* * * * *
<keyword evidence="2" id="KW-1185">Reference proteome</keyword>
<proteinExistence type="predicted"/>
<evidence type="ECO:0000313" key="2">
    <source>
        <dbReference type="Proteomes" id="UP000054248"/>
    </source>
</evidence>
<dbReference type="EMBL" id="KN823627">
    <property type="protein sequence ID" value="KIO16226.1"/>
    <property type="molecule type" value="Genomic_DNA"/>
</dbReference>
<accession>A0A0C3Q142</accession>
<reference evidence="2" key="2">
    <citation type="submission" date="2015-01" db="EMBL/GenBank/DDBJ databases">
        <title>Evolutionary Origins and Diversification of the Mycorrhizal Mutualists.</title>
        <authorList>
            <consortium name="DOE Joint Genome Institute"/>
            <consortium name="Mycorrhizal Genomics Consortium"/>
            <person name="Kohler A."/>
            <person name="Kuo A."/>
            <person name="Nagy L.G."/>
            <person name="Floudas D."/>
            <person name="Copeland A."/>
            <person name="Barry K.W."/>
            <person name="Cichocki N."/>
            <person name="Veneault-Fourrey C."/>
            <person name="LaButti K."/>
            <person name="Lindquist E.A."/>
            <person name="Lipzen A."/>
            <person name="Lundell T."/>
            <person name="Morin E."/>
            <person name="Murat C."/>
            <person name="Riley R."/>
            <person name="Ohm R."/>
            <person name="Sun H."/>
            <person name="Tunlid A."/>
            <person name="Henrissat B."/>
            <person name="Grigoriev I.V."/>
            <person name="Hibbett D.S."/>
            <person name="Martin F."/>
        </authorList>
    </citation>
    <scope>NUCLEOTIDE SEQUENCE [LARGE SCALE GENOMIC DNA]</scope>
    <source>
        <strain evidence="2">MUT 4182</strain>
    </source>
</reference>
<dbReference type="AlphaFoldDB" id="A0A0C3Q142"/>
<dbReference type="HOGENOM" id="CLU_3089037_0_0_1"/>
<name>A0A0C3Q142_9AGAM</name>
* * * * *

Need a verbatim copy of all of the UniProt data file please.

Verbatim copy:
<keyword evidence="2" id="KW-1185">Reference proteome</keyword>
<proteinExistence type="predicted"/>
<evidence type="ECO:0000313" key="2">
    <source>
        <dbReference type="Proteomes" id="UP000054248"/>
    </source>
</evidence>
<dbReference type="EMBL" id="KN823627">
    <property type="protein sequence ID" value="KIO16226.1"/>
    <property type="molecule type" value="Genomic_DNA"/>
</dbReference>
<accession>A0A0C3Q142</accession>
<reference evidence="2" key="2">
    <citation type="submission" date="2015-01" db="EMBL/GenBank/DDBJ databases">
        <title>Evolutionary Origins and Diversification of the Mycorrhizal Mutualists.</title>
        <authorList>
            <consortium name="DOE Joint Genome Institute"/>
            <consortium name="Mycorrhizal Genomics Consortium"/>
            <person name="Kohler A."/>
            <person name="Kuo A."/>
            <person name="Nagy L.G."/>
            <person name="Floudas D."/>
            <person name="Copeland A."/>
            <person name="Barry K.W."/>
            <person name="Cichocki N."/>
            <person name="Veneault-Fourrey C."/>
            <person name="LaButti K."/>
            <person name="Lindquist E.A."/>
            <person name="Lipzen A."/>
            <person name="Lundell T."/>
            <person name="Morin E."/>
            <person name="Murat C."/>
            <person name="Riley R."/>
            <person name="Ohm R."/>
            <person name="Sun H."/>
            <person name="Tunlid A."/>
            <person name="Henrissat B."/>
            <person name="Grigoriev I.V."/>
            <person name="Hibbett D.S."/>
            <person name="Martin F."/>
        </authorList>
    </citation>
    <scope>NUCLEOTIDE SEQUENCE [LARGE SCALE GENOMIC DNA]</scope>
    <source>
        <strain evidence="2">MUT 4182</strain>
    </source>
</reference>
<dbReference type="AlphaFoldDB" id="A0A0C3Q142"/>
<dbReference type="HOGENOM" id="CLU_3089037_0_0_1"/>
<name>A0A0C3Q142_9AGAM</name>